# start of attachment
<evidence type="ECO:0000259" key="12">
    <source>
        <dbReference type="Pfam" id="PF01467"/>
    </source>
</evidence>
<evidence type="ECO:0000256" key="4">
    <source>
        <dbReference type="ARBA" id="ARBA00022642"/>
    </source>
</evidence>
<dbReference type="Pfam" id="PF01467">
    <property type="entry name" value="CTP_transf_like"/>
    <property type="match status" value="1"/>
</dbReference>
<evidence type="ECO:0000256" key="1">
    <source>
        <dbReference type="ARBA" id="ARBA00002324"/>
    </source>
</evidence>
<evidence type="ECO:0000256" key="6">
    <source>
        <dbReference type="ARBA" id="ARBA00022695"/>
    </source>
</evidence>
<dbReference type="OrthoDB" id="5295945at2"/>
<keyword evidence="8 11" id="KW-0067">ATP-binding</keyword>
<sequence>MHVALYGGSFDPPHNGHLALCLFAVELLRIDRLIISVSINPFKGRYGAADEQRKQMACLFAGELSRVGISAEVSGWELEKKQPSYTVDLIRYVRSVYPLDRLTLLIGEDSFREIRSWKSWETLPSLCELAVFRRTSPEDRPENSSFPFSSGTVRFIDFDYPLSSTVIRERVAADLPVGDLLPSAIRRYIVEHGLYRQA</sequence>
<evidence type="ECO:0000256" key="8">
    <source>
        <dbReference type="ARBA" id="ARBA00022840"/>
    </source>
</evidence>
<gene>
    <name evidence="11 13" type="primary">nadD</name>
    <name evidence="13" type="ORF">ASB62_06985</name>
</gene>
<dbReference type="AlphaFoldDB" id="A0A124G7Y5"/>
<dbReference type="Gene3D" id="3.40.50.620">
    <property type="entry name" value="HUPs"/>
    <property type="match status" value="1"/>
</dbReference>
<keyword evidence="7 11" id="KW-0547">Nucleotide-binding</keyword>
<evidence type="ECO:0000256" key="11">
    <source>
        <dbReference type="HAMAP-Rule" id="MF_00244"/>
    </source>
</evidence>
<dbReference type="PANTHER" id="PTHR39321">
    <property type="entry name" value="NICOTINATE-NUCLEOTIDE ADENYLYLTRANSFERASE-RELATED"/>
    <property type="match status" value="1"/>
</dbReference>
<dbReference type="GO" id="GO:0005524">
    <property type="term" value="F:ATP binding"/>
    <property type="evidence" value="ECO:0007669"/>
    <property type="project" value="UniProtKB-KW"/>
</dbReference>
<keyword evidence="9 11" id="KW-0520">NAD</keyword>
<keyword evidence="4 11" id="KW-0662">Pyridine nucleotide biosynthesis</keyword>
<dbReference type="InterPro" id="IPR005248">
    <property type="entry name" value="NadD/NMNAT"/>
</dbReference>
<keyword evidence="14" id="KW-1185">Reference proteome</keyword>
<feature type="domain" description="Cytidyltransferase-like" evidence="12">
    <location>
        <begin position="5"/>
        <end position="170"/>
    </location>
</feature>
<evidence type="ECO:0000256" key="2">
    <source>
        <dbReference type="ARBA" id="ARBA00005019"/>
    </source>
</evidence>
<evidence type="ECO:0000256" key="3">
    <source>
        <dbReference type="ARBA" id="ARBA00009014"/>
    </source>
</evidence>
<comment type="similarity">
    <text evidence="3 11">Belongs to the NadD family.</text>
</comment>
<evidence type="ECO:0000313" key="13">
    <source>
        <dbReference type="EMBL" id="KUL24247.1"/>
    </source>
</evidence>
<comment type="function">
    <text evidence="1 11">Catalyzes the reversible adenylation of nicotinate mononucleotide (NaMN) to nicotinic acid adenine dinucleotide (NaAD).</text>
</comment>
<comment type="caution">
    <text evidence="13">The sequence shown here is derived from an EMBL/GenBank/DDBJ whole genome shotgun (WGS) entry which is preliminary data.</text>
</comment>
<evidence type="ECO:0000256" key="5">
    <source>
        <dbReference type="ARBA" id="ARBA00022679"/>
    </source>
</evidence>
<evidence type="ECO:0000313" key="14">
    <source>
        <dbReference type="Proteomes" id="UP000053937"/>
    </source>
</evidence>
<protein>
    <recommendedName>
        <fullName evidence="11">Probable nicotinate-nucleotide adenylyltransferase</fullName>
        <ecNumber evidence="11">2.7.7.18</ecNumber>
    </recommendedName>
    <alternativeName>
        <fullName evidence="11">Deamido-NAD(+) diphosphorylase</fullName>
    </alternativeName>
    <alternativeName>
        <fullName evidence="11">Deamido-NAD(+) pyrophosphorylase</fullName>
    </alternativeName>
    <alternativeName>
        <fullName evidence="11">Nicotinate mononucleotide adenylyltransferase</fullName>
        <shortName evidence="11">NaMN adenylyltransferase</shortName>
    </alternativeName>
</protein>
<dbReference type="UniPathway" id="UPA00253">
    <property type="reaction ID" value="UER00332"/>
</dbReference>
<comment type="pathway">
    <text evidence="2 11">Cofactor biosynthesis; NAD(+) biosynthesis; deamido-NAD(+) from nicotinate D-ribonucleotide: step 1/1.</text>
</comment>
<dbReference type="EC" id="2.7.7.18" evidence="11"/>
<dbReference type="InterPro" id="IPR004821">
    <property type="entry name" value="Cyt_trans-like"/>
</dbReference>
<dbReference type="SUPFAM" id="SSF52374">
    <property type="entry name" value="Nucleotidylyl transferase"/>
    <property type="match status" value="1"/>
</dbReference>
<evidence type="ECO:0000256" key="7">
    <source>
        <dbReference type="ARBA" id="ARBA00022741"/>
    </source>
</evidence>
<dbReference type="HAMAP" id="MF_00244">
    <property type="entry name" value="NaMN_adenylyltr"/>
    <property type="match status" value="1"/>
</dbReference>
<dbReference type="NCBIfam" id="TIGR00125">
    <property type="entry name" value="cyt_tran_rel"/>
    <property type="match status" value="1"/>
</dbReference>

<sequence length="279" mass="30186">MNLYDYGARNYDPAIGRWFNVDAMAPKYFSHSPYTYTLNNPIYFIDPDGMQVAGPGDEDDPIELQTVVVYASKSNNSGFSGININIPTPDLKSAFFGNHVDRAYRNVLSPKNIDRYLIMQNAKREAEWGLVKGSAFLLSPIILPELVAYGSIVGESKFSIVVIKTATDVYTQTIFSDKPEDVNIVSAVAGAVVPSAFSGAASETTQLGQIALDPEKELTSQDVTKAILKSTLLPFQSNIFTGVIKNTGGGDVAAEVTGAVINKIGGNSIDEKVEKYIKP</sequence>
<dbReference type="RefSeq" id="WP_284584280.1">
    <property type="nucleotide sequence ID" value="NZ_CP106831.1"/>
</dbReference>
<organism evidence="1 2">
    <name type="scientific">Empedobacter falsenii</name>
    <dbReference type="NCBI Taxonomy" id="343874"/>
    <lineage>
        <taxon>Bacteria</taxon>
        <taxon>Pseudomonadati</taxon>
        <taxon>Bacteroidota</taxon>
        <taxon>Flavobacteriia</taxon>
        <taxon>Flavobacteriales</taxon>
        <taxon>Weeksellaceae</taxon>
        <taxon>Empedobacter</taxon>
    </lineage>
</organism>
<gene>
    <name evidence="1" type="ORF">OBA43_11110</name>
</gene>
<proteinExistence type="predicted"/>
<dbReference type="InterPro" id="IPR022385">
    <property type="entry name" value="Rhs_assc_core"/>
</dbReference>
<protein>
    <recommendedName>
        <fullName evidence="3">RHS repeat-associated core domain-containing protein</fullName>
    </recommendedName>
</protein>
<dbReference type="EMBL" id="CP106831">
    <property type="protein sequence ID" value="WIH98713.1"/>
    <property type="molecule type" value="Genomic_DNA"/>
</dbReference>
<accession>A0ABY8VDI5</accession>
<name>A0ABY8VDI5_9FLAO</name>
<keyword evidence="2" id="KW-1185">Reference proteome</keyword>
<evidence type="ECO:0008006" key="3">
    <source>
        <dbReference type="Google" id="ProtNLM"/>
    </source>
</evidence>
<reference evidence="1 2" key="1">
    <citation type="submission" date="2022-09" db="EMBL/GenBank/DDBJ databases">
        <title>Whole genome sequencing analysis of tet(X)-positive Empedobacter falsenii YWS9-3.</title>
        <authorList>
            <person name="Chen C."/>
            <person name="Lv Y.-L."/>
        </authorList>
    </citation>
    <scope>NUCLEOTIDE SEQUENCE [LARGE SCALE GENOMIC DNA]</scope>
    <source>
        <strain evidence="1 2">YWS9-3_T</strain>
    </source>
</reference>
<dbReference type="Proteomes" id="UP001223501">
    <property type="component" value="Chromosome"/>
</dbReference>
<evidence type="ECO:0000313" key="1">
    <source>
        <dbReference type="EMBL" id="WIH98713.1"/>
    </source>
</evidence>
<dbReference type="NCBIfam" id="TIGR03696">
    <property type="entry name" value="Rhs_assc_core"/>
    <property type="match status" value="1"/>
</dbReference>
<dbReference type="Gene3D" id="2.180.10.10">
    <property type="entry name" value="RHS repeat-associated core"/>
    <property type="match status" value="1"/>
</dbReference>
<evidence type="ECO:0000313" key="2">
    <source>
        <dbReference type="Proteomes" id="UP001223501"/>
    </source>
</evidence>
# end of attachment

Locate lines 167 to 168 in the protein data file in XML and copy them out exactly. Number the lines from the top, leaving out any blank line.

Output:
<dbReference type="InterPro" id="IPR022385">
    <property type="entry name" value="Rhs_assc_core"/>